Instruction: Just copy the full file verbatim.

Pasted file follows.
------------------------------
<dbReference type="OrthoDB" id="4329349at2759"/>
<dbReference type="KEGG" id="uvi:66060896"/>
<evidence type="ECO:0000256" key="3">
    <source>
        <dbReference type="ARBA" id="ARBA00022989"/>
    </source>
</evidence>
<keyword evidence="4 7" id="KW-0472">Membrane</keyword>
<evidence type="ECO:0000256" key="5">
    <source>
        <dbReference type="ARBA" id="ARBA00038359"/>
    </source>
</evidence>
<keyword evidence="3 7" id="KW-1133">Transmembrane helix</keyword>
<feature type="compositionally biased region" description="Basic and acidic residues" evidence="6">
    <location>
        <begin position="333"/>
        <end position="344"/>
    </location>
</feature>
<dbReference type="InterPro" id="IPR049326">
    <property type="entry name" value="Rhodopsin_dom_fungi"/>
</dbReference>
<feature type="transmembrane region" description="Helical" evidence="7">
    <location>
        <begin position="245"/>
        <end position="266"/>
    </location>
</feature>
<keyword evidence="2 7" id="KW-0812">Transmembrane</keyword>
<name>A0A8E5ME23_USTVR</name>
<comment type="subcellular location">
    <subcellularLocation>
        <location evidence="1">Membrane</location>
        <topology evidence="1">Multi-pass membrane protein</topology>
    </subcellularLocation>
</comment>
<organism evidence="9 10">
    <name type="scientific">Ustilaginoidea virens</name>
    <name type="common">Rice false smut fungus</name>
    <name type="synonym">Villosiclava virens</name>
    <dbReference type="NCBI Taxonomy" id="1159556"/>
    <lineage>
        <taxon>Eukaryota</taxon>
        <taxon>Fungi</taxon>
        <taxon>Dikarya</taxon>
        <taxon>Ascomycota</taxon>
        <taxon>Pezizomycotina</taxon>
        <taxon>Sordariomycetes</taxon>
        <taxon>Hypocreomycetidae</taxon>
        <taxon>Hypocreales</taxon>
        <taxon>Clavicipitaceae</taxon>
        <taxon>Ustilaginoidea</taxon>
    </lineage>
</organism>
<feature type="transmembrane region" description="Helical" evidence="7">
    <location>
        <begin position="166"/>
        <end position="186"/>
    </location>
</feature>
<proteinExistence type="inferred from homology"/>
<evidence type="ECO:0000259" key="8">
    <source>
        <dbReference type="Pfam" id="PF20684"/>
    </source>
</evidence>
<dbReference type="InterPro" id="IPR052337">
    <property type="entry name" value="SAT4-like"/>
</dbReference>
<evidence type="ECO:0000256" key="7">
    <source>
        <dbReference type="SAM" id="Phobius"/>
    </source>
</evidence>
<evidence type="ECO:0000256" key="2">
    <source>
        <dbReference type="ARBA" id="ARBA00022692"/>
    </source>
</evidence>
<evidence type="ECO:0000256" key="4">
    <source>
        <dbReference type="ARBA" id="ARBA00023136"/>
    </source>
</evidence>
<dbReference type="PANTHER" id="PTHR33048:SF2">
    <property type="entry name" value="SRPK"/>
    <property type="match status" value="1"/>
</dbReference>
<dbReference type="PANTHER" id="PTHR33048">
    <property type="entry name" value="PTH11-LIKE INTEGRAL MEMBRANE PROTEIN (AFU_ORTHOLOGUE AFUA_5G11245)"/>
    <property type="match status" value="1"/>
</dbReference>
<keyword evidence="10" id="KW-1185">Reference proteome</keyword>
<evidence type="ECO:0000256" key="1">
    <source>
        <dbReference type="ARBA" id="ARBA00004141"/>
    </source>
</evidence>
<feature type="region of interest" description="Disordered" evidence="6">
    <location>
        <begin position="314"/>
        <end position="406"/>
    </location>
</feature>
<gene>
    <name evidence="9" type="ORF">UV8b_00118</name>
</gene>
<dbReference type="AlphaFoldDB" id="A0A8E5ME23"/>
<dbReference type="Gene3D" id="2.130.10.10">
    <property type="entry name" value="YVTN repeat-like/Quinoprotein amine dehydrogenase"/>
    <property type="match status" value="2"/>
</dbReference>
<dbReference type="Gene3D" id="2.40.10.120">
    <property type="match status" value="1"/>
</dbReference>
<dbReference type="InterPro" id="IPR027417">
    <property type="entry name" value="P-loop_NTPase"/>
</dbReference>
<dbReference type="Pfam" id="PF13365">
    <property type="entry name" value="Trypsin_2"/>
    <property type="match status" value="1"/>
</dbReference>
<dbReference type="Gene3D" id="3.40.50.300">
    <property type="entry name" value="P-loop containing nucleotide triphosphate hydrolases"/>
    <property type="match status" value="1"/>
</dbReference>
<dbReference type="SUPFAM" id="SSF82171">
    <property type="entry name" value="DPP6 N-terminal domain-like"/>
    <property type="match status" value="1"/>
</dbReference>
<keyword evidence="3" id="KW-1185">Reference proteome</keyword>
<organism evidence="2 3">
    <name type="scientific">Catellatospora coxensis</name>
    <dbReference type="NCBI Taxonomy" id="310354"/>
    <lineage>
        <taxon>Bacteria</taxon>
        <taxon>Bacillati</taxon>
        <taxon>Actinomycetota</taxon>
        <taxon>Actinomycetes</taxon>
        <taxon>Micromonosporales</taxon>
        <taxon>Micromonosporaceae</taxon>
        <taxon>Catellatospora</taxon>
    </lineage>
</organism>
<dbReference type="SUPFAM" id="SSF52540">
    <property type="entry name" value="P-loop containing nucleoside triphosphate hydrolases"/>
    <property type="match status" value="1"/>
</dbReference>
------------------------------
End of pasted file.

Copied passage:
<dbReference type="OrthoDB" id="4329349at2759"/>
<dbReference type="KEGG" id="uvi:66060896"/>
<evidence type="ECO:0000256" key="3">
    <source>
        <dbReference type="ARBA" id="ARBA00022989"/>
    </source>
</evidence>
<keyword evidence="4 7" id="KW-0472">Membrane</keyword>
<evidence type="ECO:0000256" key="5">
    <source>
        <dbReference type="ARBA" id="ARBA00038359"/>
    </source>
</evidence>
<keyword evidence="3 7" id="KW-1133">Transmembrane helix</keyword>
<feature type="compositionally biased region" description="Basic and acidic residues" evidence="6">
    <location>
        <begin position="333"/>
        <end position="344"/>
    </location>
</feature>
<dbReference type="InterPro" id="IPR049326">
    <property type="entry name" value="Rhodopsin_dom_fungi"/>
</dbReference>
<feature type="transmembrane region" description="Helical" evidence="7">
    <location>
        <begin position="245"/>
        <end position="266"/>
    </location>
</feature>
<keyword evidence="2 7" id="KW-0812">Transmembrane</keyword>
<name>A0A8E5ME23_USTVR</name>
<comment type="subcellular location">
    <subcellularLocation>
        <location evidence="1">Membrane</location>
        <topology evidence="1">Multi-pass membrane protein</topology>
    </subcellularLocation>
</comment>
<organism evidence="9 10">
    <name type="scientific">Ustilaginoidea virens</name>
    <name type="common">Rice false smut fungus</name>
    <name type="synonym">Villosiclava virens</name>
    <dbReference type="NCBI Taxonomy" id="1159556"/>
    <lineage>
        <taxon>Eukaryota</taxon>
        <taxon>Fungi</taxon>
        <taxon>Dikarya</taxon>
        <taxon>Ascomycota</taxon>
        <taxon>Pezizomycotina</taxon>
        <taxon>Sordariomycetes</taxon>
        <taxon>Hypocreomycetidae</taxon>
        <taxon>Hypocreales</taxon>
        <taxon>Clavicipitaceae</taxon>
        <taxon>Ustilaginoidea</taxon>
    </lineage>
</organism>
<feature type="transmembrane region" description="Helical" evidence="7">
    <location>
        <begin position="166"/>
        <end position="186"/>
    </location>
</feature>
<proteinExistence type="inferred from homology"/>
<evidence type="ECO:0000259" key="8">
    <source>
        <dbReference type="Pfam" id="PF20684"/>
    </source>
</evidence>
<dbReference type="InterPro" id="IPR052337">
    <property type="entry name" value="SAT4-like"/>
</dbReference>
<evidence type="ECO:0000256" key="7">
    <source>
        <dbReference type="SAM" id="Phobius"/>
    </source>
</evidence>
<evidence type="ECO:0000256" key="2">
    <source>
        <dbReference type="ARBA" id="ARBA00022692"/>
    </source>
</evidence>
<evidence type="ECO:0000256" key="4">
    <source>
        <dbReference type="ARBA" id="ARBA00023136"/>
    </source>
</evidence>
<dbReference type="PANTHER" id="PTHR33048:SF2">
    <property type="entry name" value="SRPK"/>
    <property type="match status" value="1"/>
</dbReference>
<dbReference type="PANTHER" id="PTHR33048">
    <property type="entry name" value="PTH11-LIKE INTEGRAL MEMBRANE PROTEIN (AFU_ORTHOLOGUE AFUA_5G11245)"/>
    <property type="match status" value="1"/>
</dbReference>
<keyword evidence="10" id="KW-1185">Reference proteome</keyword>
<evidence type="ECO:0000256" key="1">
    <source>
        <dbReference type="ARBA" id="ARBA00004141"/>
    </source>
</evidence>
<feature type="region of interest" description="Disordered" evidence="6">
    <location>
        <begin position="314"/>
        <end position="406"/>
    </location>
</feature>
<gene>
    <name evidence="9" type="ORF">UV8b_00118</name>
</gene>
<dbReference type="AlphaFoldDB" id="A0A8E5ME23"/>
<dbReference type="Gene3D" id="2.130.10.10">
    <property type="entry name" value="YVTN repeat-like/Quinoprotein amine dehydrogenase"/>
    <property type="match status" value="2"/>
</dbReference>
<dbReference type="Gene3D" id="2.40.10.120">
    <property type="match status" value="1"/>
</dbReference>
<dbReference type="InterPro" id="IPR027417">
    <property type="entry name" value="P-loop_NTPase"/>
</dbReference>
<dbReference type="Pfam" id="PF13365">
    <property type="entry name" value="Trypsin_2"/>
    <property type="match status" value="1"/>
</dbReference>
<dbReference type="Gene3D" id="3.40.50.300">
    <property type="entry name" value="P-loop containing nucleotide triphosphate hydrolases"/>
    <property type="match status" value="1"/>
</dbReference>
<dbReference type="SUPFAM" id="SSF82171">
    <property type="entry name" value="DPP6 N-terminal domain-like"/>
    <property type="match status" value="1"/>
</dbReference>
<keyword evidence="3" id="KW-1185">Reference proteome</keyword>
<organism evidence="2 3">
    <name type="scientific">Catellatospora coxensis</name>
    <dbReference type="NCBI Taxonomy" id="310354"/>
    <lineage>
        <taxon>Bacteria</taxon>
        <taxon>Bacillati</taxon>
        <taxon>Actinomycetota</taxon>
        <taxon>Actinomycetes</taxon>
        <taxon>Micromonosporales</taxon>
        <taxon>Micromonosporaceae</taxon>
        <taxon>Catellatospora</taxon>
    </lineage>
</organism>
<dbReference type="SUPFAM" id="SSF52540">
    <property type="entry name" value="P-loop containing nucleoside triphosphate hydrolases"/>
    <property type="match status" value="1"/>
</dbReference>